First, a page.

Julia Roberts Goad
PIKEVILLE, Ky. - Pike County Coroner Russell Roberts told the Pike County Fiscal Court he needs a vehicle, and the Court says they will act as quickly as possible to replace the vehicle.
Roberts told the Court he hit a deer while driving the coroner van about a mile away from his home. He said the insurance company has determined the van to be a total loss.
Roberts said with the old van, he sometimes had difficulty getting to the scene where he had to transport a body. He said he has had to use a chain to pull the van to the scene.
“I need something decent, something I can work from,” he said.
Roberts told the Court he needs an all-wheel-drive vehicle, but that he definitely needs a van with a ventilation system.
“I don’t think any of you would like to travel as far as from Belfry to Frankfort with a decayed body without some type of air, some ventilation system that would make it comfortable for the guy transporting the body”
The Court told Roberts they would look into the issue, including what the state may have available for purchase.
In other business, the Fiscal Court heard a proposal from Perfection Group, a business that designs and installs mechanical and environmental systems focusing on energy efficiency.
Perfection Group has conducted a detailed analysis of the some of the County’s buildings including the Hall of Justice, the Pike County Courthouse, the satellite courthouses in Phelps and Belfry and the Belfry Volunteer Fire Department and Belfry Road Department Building.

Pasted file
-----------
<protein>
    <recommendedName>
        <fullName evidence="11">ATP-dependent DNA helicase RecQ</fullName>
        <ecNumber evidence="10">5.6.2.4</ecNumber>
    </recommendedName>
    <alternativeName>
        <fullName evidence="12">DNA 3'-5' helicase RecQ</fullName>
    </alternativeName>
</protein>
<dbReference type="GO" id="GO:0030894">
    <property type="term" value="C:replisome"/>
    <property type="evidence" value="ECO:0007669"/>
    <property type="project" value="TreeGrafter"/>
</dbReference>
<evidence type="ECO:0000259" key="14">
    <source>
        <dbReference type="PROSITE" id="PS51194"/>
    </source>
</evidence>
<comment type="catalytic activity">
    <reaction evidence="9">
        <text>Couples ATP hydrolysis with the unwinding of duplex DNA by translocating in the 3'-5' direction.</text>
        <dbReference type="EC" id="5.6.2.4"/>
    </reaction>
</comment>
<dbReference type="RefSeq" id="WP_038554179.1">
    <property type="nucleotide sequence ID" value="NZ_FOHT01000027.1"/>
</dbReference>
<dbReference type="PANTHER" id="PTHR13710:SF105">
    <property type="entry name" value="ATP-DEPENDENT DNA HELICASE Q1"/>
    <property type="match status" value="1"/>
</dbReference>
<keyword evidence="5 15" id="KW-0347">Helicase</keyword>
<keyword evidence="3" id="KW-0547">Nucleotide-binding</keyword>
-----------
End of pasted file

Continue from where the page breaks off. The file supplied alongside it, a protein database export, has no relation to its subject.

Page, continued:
The facilities are old, and many of the systems such as lighting, heating and cooling and ventilation are antiquated, said Tony Apro, President of Perfection Group. He pointed out recent failures of the boiler system at the Hall of Justice and the cooling system in the Pike County Courthouse that were due to outdated equipment.
He explained that a detailed study began in February of this year showed Perfection could update the county’s facilities and the county would see over $84,000 in utility savings annually.
The company would upgrade systems and replace inefficient equipment to create a more cost efficient model.
Apro said that the savings to the PCFC are guaranteed.
“If we tell you that you will save $84,000, and you save less, we make up that savings,” Apros said. “If on the other hand, you save more, then you simply pocket the extra savings.”
He explained that the Court would pay for Perfection’s work in arrears, meaning the county would have a year from the completion of the work to pay Perfection.
Apros said the way the project financing was set up, it would be a “cost neutral” endeavor.Members of the Court discussed the proposal, and agreed to research the matter, including other avenues to replacing equipment and systems, and methods of financing the $700,000 project.